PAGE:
Handbook of Nanoscopy, 2 Volume Set

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Gustaaf van Tendeloo, Dirk van Dyck, Stephen J. Pennycook
John Wiley & Sons, Dec 21, 2012 - Technology & Engineering - 1450 pages
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This completely revised successor to the Handbook of Microscopy supplies in-depth coverage of all imaging technologies from the optical
to the electron and scanning techniques. Adopting a twofold approach, the book firstly presents the various technologies as such, before going
on to cover the materials class by class, analyzing how the different imaging methods can be successfully applied. It covers the latest developments in techniques, such as in-situ TEM, 3D imaging in TEM and SEM, as well as a broad range of material types, including metals,
alloys, ceramics, polymers, semiconductors, minerals, quasicrystals, amorphous solids, among others. The volumes are divided between
methods and applications, making this both a reliable reference and handbook for chemists, physicists, biologists, materials scientists and
engineers, as well as graduate students and their lecturers.
 

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Contents

LowEnergy Electron Microscopy
673
SpinPolarized LowEnergy Electron Microscopy
697
Soft XRay Imaging and Spectromicroscopy
745
Principle and Applications
793
Signal and Noise Maximum Likelihood Estimation in MRI
833
Microscopy Images
855
Applications
877
Nanoparticles
879

UltrahighResolution Transmission Electron Microscopy at Negative
81
Image Simulation and Quantification
140
References
146
Electron Holography
153
Lorentz Microscopy and Electron Holography of Magnetic
221
Electron Tomography
253
183
275
Statistical Parameter Estimation Theory A Tool for Quantitative
281
Dynamic Transmission Electron Microscopy
309
Transmission Electron Microscopy as Nanolab
345
AtomicResolution Environmental Transmission Electron
375
Speckles in Images and Diffraction Patterns
405
Coherent Electron Diffractive Imaging
437
Sample Preparation Techniques for Transmission Electron
473
Scanning Probe Microscopy History Background
499
Scanning Probe MicroscopyForces and Currents in the Nanoscale
539
Scanning Beam Methods
615
Fundamentals ofthe Focused Ion Beam System
645
Contents to Volume 2
v
Preface XIX
xix
Fundamentals ofthe Focused Ion Beam System 645
672
The Past the Present and the Future of Nanoscopy 1
950
Nanowires and Nanotubes
961
Carbon Nanoforms
995
15
1005
References
1060
Metals and Alloys
1071
Transmission Electron Microscopy 11
1095
In situ Transmission Electron Microscopy on Metals
1099
Semiconductors and Semiconducting Devices
1153
Atomic Resolution Electron Microscopy 45
1157
Complex Oxide Materials
1179
UltrahighResolution Transmission Electron Microscopy at Negative
1180
Application ofTransmission Electron Microscopy in the Research
1213
ZContrast Imaging 109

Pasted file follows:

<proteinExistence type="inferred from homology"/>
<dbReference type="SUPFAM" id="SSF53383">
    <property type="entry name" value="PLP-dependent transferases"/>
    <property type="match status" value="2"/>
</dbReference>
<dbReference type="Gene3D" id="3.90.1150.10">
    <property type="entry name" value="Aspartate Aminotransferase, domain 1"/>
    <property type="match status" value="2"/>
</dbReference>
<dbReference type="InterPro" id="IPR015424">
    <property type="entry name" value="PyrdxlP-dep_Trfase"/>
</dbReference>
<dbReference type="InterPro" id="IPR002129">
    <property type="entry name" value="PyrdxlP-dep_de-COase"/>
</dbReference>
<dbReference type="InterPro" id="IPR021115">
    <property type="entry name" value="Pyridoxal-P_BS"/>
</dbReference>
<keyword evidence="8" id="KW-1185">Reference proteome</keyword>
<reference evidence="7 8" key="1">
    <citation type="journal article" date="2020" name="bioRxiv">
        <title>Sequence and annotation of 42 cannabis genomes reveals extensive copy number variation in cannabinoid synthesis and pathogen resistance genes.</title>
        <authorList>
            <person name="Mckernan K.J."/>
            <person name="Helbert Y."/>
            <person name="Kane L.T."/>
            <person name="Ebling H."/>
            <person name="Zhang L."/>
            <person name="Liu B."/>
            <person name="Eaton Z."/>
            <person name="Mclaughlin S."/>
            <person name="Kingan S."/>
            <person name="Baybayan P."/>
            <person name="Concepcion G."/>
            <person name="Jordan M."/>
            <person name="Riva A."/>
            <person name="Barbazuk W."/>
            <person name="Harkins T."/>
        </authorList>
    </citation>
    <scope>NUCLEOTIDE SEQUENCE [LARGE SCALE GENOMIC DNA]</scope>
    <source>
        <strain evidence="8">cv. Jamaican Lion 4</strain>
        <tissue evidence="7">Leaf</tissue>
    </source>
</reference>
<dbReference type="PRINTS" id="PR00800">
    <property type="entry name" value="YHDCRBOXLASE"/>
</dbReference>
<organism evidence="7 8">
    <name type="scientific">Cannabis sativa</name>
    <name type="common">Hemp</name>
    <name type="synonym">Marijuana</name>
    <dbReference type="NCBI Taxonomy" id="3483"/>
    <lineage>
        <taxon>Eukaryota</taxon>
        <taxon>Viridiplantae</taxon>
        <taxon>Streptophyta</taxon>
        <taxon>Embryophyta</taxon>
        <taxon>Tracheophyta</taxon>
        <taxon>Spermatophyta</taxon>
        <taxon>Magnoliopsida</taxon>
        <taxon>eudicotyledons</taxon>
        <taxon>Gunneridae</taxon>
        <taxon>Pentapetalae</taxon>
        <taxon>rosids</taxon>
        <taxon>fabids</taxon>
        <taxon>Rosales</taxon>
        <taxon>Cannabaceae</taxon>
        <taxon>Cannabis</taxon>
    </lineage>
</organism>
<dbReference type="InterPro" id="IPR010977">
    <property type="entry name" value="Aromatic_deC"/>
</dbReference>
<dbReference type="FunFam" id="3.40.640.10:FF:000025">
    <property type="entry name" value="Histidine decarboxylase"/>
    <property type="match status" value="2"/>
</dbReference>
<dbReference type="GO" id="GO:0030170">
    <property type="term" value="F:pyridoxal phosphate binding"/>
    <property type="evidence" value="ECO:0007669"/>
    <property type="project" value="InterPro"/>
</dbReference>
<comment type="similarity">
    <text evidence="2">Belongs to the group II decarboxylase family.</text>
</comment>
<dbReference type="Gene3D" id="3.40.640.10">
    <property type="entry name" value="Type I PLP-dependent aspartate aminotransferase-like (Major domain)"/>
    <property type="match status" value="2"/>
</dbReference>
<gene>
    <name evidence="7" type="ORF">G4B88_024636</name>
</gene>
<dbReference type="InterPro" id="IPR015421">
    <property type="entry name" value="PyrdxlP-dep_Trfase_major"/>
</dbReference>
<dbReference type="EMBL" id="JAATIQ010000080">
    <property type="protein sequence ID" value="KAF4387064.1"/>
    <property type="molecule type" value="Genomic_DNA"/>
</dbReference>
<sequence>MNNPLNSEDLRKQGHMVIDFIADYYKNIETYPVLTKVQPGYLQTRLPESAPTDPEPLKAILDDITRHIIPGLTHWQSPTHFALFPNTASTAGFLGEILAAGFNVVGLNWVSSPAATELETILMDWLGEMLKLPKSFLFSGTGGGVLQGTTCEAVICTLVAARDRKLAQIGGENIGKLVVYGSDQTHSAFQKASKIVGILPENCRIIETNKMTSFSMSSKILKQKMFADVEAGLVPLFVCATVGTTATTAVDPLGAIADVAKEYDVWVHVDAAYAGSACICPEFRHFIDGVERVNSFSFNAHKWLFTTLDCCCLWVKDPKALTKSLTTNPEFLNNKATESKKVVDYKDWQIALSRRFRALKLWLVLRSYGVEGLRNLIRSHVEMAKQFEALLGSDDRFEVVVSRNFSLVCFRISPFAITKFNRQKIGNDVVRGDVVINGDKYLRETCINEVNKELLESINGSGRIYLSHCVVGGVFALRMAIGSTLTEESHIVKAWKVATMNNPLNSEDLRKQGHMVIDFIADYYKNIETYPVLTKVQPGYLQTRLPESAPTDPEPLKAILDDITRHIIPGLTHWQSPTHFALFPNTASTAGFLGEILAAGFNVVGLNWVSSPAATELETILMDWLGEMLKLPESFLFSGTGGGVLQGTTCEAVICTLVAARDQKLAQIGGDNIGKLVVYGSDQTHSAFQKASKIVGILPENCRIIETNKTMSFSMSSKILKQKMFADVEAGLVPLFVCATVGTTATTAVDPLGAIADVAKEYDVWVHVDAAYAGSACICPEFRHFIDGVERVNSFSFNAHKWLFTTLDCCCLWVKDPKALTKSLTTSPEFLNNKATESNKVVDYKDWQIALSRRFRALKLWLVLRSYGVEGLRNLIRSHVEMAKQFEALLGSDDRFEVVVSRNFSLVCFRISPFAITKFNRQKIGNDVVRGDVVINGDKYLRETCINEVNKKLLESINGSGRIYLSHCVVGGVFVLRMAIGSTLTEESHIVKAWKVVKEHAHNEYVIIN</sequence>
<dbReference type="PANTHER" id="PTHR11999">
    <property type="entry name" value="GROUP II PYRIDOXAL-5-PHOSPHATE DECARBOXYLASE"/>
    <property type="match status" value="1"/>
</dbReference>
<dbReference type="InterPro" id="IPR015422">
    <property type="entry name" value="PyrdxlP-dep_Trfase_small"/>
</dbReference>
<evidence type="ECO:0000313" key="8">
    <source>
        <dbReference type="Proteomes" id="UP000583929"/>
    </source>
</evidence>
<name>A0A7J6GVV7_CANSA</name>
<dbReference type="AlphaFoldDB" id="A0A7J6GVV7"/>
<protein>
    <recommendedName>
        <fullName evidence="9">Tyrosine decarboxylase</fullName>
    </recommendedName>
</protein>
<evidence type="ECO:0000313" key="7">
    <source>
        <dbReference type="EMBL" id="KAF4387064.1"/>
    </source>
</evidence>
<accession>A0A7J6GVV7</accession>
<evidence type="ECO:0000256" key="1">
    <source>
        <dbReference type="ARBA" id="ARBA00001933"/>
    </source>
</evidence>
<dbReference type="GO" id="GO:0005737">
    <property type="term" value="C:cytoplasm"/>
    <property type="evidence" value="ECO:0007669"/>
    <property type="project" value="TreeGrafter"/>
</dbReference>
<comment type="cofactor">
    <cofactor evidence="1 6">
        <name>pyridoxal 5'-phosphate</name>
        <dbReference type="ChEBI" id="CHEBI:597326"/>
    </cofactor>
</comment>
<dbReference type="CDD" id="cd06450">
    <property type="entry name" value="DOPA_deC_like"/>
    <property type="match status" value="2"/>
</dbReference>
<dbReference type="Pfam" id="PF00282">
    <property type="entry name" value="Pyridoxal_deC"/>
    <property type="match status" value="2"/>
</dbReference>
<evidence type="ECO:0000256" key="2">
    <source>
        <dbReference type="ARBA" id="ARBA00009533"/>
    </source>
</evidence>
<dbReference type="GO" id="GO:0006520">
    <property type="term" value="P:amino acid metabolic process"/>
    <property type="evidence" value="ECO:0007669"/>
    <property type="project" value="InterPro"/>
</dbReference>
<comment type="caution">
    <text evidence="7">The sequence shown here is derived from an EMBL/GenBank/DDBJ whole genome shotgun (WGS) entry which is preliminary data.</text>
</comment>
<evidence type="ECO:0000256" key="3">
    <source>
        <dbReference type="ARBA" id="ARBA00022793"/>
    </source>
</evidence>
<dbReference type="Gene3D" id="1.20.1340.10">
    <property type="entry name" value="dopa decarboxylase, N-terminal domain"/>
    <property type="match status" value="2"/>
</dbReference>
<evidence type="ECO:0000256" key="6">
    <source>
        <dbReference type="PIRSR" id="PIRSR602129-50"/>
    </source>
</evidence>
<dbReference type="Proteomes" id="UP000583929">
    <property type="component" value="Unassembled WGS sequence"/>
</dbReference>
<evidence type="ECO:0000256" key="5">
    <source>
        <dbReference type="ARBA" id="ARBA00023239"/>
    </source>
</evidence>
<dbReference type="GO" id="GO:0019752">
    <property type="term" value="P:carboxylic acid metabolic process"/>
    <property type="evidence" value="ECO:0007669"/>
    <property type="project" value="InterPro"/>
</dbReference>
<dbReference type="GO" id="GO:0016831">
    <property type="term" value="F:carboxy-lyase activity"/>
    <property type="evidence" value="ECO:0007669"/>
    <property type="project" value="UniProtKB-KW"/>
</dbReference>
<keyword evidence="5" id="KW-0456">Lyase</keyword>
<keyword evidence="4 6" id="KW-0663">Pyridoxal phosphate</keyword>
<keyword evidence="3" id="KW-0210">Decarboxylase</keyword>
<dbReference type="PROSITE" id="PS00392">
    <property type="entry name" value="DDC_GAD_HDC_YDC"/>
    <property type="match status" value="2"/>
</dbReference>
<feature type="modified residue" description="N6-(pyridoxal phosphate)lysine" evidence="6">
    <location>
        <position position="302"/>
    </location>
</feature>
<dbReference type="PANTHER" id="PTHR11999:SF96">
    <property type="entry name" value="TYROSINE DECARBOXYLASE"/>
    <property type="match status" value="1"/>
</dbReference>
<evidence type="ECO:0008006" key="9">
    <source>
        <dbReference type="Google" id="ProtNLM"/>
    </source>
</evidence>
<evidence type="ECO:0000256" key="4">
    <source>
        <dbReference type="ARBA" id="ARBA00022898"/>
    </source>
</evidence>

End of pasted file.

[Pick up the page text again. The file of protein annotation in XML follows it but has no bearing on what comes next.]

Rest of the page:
1217
Polymers
1247
Ferroic and Multiferroic Materials
1273
ThreeDimensional Imaging of Biomaterials with Electron
1303
Small Organic Molecules and Higher Homologs
1335
Electron Holography 153
1373
Index
1381
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About the author (2012)

Gustaaf Van Tendeloo studied physics and graduated from the University of Antwerp in 1974. He is now a professor at the University of Antwerp (UA) and part time professor at the University of Brussels (VUB). His research focuses on the applications of electron microscopy to different aspects of materials science. He is the author of 700 publications with over 16 000 citations to his work. Professor Van Tendeloo is the head of the electron microscopy group EMAT and director of the "Nano Center of Excellence" of the University. In 2009, he received an ERC
Advanced Grant.

Dirk Van Dyck is professor in physics and honorary vice-rector for research at the University of Antwerp. He graduated from the University of Antwerp in 1976 and spent his career at this University. Professor Van Dyck and has authored over 300 scientific publications in international
journals and was invited speaker at numerous conferences on electron microscopy and image processing. He was one of the co-editors of the Handbook of Microscopy. He received the Honory Franqui Chair of the University of Leuven and holds a Honorary Doctorship of the University of Lima.

Stephen J. Pennycook is a Corporate Fellow in the Materials Science and Technology Division at Oak Ridge National Laboratory and leader of the Scanning Transmission Electron Microscopy Group. He graduated from the University of Cambridge in 1975, moving to Oak Ridge
National Laboratory in 1982. Professor Pennycook has authored over 380 scientific publications in international journals and was invited speaker at over 200 conferences. He is a member of the editorial boards of four journals and a fellow of five professional societies. For his work on Z-contrast microscopy he was awarded the Materials Research Society Medal and the Thomas Young Medal of the Institute of Physics.

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